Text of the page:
New evidence of Sri Lankan police torture draws fresh criticism of Police Scotland training programme
BUDGET pressures are impelling Police Scotland to supply training to police forces in other countries, according to the force’s chief constable, despite the fact that some forces are accused of torture.
Phil Gormley, who took the top post in Scotland’s police service in January this year, told the UK Parliament’s Home Affairs Select Committee that the national police force, formed in 2013, was “legitimately raising revenue” by providing training to foreign police forces due to “significant budgetary pressures”. The forces which Police Scotland has trained include those in Sri Lanka and the United Arab Emirates; both have been accused of widespread human rights abuses.
Quoted in the Scotsman Gormley said: “We are under significant budgetary pressures. If you can legitimately raise revenue in terms of cost recovery from sporting events or through the delivery of training domestically or internationally, then we will seek to do it.”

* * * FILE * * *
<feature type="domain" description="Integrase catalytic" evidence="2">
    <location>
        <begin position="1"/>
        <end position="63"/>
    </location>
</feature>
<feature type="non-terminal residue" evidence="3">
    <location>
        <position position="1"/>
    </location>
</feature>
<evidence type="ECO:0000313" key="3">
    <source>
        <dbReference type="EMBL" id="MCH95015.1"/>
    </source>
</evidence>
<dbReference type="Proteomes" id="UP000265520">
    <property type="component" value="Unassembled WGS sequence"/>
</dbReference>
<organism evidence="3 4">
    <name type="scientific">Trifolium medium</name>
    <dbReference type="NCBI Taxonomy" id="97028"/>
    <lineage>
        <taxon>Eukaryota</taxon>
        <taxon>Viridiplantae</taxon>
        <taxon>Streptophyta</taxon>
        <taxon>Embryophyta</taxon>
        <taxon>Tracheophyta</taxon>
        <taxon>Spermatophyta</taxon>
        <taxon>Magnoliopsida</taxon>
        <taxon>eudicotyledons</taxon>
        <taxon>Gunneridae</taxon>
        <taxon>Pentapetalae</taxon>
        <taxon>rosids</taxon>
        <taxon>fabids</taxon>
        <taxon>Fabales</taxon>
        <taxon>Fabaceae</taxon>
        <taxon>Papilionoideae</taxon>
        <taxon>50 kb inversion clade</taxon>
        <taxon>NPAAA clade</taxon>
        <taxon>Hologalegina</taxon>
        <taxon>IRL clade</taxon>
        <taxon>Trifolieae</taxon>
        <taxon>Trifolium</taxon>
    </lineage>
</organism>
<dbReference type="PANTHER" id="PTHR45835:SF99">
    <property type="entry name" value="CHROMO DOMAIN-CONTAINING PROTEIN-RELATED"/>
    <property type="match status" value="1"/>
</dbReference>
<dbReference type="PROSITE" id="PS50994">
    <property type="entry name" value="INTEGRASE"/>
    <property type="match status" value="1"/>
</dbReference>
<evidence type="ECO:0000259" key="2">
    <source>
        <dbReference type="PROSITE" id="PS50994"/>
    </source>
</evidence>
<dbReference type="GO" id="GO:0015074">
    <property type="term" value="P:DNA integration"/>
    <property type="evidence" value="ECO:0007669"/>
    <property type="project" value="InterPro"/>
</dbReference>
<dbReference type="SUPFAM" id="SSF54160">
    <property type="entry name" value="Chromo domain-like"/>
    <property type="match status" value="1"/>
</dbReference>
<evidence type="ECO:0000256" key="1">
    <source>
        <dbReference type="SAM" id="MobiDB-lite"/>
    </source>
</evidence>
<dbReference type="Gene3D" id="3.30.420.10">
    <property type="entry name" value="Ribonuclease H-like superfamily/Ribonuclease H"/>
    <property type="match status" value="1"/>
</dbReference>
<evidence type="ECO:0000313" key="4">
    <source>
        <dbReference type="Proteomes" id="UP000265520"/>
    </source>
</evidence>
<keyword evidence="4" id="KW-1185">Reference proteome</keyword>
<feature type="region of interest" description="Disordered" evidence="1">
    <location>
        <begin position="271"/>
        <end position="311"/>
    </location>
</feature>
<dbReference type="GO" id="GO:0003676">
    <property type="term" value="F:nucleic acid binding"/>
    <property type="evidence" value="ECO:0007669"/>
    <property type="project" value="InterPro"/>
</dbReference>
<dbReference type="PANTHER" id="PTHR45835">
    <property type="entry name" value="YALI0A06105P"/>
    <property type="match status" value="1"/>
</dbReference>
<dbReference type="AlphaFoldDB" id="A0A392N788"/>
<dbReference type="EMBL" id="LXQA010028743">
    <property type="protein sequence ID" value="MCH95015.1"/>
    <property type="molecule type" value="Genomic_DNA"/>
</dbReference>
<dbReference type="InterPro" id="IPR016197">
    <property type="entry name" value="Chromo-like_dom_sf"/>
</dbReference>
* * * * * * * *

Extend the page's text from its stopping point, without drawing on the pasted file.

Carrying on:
The statements to the Westminster committee came after investigative news website the Ferret revealed that new evidence of torture in Sri Lanka had not dissuaded Police-Scotland from extending its training contract, via the Scottish Police College, with Sri Lanka’s National Police Academy (NPA).
The campaign group Freedom from Torture has revealed that since the election of a new government headed by President Sirisena last year 17 Sri Lankan torture victims have been referred to the group.
Police Scotland has been training Sri Lankan police forces since 2007, shortly before the final escalation of the 25 year Sri Lankan civil war. In 2009 the Sri Lankan army finally destroyed the Tamil Tiger insurgency in the north of the country, using tactics such as artillery bombardment of ethnic Tamil areas and mass internment which were condemned around the world.
Police Scotland first renewed its contract to develop NPA in 2015. Widespread human rights abuse allegations have been made about the behaviour of Sri Lankan security forces in the aftermath of the conflict.
The Scottish force maintains that its training is aimed at improving the human rights record of the forces with which it is engaged.
Picture courtesy Vikalpa | Groundviews | Maatram | CPA